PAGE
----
The Coolness of Telemedicine – Chris DiBona

We grew up watching medical droids, tricorders and stasis chambers as mainstays in futuristic medicine but it wasn’t that long ago that bionics, the hypospray and telemedicine were also merely science fiction. While there aren’t many open APIs or much rapid product development, the IT revolution hasn’t left the medical industry behind completely.

Chris DiBona takes us on a tour of the near future with his visit to the annual American Telemedicine Association Exposition and talks about the state of IT in the latest medical gear.

About Chris DiBona

Chris DiBona - Ignite Seattle 6Chris DiBona is the Open Source Programs Manager for Google, which includes running the Summer of Code, releasing open source software on Google’s Code website and contributing to several og Google’s blogs. He also helps plan the annual Sci Foo Camp with Tim O’Reilly and Nature’s Timo Hannay.

You can find Chris writing on his personal blog, Egofood or on Twitter @Cdibona in his spare time (spare time?).

The Sanity Hacks of a Stay At Home Mom – Jen Zug

Drawing from her real life as a stay at home mom, Jen Zug shares her parenting hacks to staying sane when the majority of her day is spent discussing the merits of Optimus Prime over Buzz Light Year.

Parenting may not be for everyone. Staying home may not be for every parent. But everyone makes choices they’re willing to sacrifice for, and we all find ways to cope when it’s no longer glamorous.

About Jen Zug

Jen Zug - Seattle 2.0 AwardsJen Zug is a writer and a stay at home mom.

You can find Jen Zug at @jenzug on Twitter or her blog, This Pile. She is the boss of Ruthie and Thomas (and often Bryan) no matter what they tell you.

Intangible Method (a digital fairy tale) – Scotto Moore

Scotto Moore takes us into a digital fairy tale about a young woman who realizes that first person video footage from her own life is being posted to YouTube – before the events actually occur in real life.

Surreal fantasy or could it really happen? You’ll not want to miss this gem from one of Ignite Seattle’s recurring cast of characters.

About Scotto Moore

You can find Scotto Moore on his Web site at scotto.org.

Humblefacturing a Sustainable Electronic Future – Dominic Muren

We geeks love our personal tech. iPhones, Kindles, and netbooks – these are the things we are quick to buy, and quick to trade up to stay on the bleeding edge. But in our wake we leave mountains of discarded, useless, and toxic ex-electronics. We have accepted this cycle of perpetual desire, momentary fulfillment, and discarding to chase new desires as the inevitable cost of technological life. But must this necessarily be the case?

Humblefacture is a movement to better understand how the way we make things affects our society and the environment. Using this understanding, practitioners of Humblefacture aim to make things more safe, useful, and accessible to more people.

Dominic Muren shows us how modular design, biologically-inspired construction, and user fabricated components can be used to create consumer electronics which go beyond “green materials” to create truly sustainable manufacturing.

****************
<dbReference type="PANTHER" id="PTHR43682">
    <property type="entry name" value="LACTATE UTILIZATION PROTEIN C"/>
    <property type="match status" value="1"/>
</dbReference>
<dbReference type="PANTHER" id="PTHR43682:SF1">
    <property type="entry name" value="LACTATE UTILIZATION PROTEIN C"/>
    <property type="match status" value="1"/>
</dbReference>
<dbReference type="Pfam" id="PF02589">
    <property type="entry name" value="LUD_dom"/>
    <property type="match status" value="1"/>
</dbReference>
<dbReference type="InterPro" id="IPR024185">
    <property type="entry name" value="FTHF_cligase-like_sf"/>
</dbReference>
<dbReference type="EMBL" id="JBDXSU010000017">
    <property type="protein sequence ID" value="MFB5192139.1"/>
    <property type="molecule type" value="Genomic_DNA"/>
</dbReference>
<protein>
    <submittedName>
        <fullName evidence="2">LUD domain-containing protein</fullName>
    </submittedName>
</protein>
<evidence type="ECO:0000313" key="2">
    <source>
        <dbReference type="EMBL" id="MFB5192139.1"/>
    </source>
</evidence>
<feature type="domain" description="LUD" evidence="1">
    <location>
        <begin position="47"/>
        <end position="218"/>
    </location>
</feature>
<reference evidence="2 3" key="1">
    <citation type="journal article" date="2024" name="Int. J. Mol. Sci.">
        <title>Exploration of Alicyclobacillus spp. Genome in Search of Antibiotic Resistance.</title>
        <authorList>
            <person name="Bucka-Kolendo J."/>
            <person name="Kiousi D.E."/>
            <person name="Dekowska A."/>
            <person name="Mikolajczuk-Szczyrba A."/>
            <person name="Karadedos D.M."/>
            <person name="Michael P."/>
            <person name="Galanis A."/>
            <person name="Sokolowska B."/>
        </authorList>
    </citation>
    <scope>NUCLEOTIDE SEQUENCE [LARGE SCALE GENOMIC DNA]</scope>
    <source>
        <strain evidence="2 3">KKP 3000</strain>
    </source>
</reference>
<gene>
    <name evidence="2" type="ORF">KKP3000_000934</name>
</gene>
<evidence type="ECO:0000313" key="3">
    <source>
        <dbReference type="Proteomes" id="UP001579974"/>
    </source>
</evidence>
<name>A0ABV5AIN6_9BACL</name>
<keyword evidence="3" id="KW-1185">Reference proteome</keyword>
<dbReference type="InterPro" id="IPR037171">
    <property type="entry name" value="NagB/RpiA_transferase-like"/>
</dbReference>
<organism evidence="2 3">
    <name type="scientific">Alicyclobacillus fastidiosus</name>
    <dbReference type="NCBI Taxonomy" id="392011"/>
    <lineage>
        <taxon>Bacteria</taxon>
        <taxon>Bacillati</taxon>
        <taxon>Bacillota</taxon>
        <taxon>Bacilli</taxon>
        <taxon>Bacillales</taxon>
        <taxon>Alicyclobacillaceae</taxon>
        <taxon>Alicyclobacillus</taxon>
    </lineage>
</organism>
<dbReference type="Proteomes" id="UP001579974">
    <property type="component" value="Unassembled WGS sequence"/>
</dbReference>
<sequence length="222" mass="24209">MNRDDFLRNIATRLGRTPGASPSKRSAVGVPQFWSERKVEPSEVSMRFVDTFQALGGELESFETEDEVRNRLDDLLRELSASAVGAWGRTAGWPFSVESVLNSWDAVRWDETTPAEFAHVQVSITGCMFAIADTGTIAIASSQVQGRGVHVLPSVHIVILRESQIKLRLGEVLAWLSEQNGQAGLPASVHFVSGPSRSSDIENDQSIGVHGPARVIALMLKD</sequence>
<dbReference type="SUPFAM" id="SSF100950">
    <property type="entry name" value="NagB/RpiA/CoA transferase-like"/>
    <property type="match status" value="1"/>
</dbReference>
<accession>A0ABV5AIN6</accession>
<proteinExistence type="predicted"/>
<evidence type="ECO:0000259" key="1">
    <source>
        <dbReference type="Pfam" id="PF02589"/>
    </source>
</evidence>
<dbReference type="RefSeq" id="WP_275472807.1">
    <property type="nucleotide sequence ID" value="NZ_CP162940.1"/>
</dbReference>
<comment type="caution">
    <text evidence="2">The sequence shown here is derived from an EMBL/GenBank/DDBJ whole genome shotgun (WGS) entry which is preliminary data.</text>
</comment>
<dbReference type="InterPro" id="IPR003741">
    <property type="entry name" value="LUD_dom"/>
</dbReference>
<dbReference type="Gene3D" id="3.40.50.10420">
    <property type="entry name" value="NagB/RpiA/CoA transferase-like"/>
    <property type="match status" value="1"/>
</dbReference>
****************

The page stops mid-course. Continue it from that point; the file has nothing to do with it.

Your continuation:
About Dominic Muren

Dominic MurenDominic Muren is a full time lecturer in Design Studies in the Department of Design in the School of Art at the University of Washington. He has written extensively on design and how it relates to society, both online as a writer for Treehugger.com, and on the weblog IDFuel.com.

You can find Dominic at @dmuren on Twitter, his Web site, dmuren.com, or on the bookshelves with “Green’s Not Black & White: The Balanced Guide to Making Eco Decisions,” published in May 2009.

Ignite Seattle 7 Speakers

Because you demanded it, here’s the list of speakers for Ignite Seattle 7 being held a week from Monday, August 3rd, 2009 at the King Cat Theater.

We have an all-star line up of some of the most ingenious, fascinating and inspiring geeks from across the world (or at least in or around Puget Sound).

The Speakers

Daniel Westreich (danielwestreich) – Causal inference is hard; or how I learned to stop worrying and love counterfactuals

Lee LeFever (leelefever) – Where Goldfish Come From
Everyone knows goldfish and koi, but very few have ever thought about where they come from – how they are bred, raised, transported, etc. I know these things like the back of my hand.

Since 1965, my family in North Carolina has owned and operated one of the largest fish hatcheries in the US. Blue Ridge Fish Hatchery raises and sells goldfish and Koi – 10’s of millions of fish a year.

Dan Shapiro (danshapiro) – Making Benjamin Fly: Geeking out aero-style for about a hundred bucks
When I was a kid, RC flight meant spending thousands of dollars to put what was essentially a slightly-aerodynamicized lawnmower in the air. You spent thousands on engines and electronics and balsa, months building your plane, crashed it your first flight out, and then repeated. Over, and over, and over again.

Enter lithium polymer batteries, rare earth magnets, miniaturized solid state inverters, 2.4 GHz spread spectrum frequency hopping transmitters and receivers. What do you get? I’ll show you. And I’ll show you how to get it up, for about one benjamin.

Mandy Sorensen (mandercrosby) – What To Do With 60 Minutes in Whale (and How I Learned to Use a Machete!)
Ever wondered what to do with a half-alive beached whale on a remote island in the Pacific?